Publishes files as Owned or Anonymous Github Gists.

-Name <String>
The name to use for the filename of the Gist (minus .diff)

-Description <String>
(optional) The Description of this Gist.

-Username <String>
The Github username which will own this Gist.

-Public [<SwitchParameter>]

-Launch [<SwitchParameter>]
When specified, the default browser will launch to the created Gist URI

————————– EXAMPLE 1 ————————–

C:\PS>diffgist -Description “Hello.js greets all visitors”

Publishing a private Gist

————————– EXAMPLE 2 ————————–

C:\PS>diffgist -Name “Hello” -Description “Hello.js greets all visitors” -Public

Publishing a public Gist

Passive Aggressive Commit Messages

If anyone tries to tell you Twitter is a waste of time, they have the wrong circle of followers.  Today I posted this gist somewhat facetiously asking if the following was an acceptable commit message.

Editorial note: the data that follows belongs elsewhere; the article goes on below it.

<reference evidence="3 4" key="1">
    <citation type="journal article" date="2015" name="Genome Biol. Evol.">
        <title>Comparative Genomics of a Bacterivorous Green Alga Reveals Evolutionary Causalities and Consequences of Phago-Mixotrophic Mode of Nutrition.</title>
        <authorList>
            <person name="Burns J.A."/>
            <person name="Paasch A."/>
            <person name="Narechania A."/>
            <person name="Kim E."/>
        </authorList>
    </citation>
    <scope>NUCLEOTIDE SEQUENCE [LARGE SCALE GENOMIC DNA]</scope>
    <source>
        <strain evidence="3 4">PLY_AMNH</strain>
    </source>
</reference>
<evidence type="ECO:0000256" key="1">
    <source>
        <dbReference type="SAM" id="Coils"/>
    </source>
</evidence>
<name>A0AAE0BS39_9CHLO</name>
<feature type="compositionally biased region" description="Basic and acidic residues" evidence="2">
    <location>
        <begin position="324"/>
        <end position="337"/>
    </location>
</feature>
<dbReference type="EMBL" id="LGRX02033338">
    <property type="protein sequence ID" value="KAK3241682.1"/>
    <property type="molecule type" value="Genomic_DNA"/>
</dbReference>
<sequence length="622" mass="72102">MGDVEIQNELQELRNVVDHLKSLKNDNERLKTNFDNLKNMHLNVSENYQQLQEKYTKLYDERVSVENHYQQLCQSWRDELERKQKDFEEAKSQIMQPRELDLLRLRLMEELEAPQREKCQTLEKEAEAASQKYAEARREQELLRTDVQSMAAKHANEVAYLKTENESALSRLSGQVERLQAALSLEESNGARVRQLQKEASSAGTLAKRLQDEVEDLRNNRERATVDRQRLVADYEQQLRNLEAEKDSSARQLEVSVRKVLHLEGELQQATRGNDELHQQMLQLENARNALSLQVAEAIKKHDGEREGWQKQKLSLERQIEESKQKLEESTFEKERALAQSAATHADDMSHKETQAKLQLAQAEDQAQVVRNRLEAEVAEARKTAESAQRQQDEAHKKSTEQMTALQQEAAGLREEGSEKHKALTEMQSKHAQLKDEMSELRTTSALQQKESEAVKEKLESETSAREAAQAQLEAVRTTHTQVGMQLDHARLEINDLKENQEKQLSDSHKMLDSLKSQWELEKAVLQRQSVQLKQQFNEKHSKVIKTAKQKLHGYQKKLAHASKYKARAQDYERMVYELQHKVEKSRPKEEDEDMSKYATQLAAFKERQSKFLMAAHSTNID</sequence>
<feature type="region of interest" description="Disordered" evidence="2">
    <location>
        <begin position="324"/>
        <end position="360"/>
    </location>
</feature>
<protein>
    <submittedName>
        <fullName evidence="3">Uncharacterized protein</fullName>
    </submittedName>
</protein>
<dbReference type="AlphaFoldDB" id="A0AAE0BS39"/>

Refactoring done earlier didn’t execute acceptance tests. This makes me wonder why we even have acceptance tests. The acceptance tests (and the bug they surfaced) are fixed. Ugh. Professionalism people. Please.

imageI say somewhat facetiously, because I actually copied it out of my almost submitted commit command. I was really close to sending it and that would have probably been the end of it.  It’s unlikely anyone would have noticed it, especially the person I was directing this passive aggressive comment towards.

Follow My Own Advice

I’ve blogged recently about recognizing signals (here and here).  Obviously, I’m not following my own advice.  I need to go and find out why this person doesn’t care about the acceptance tests and either convince them they are important or find a better way.

Uncomfortable Part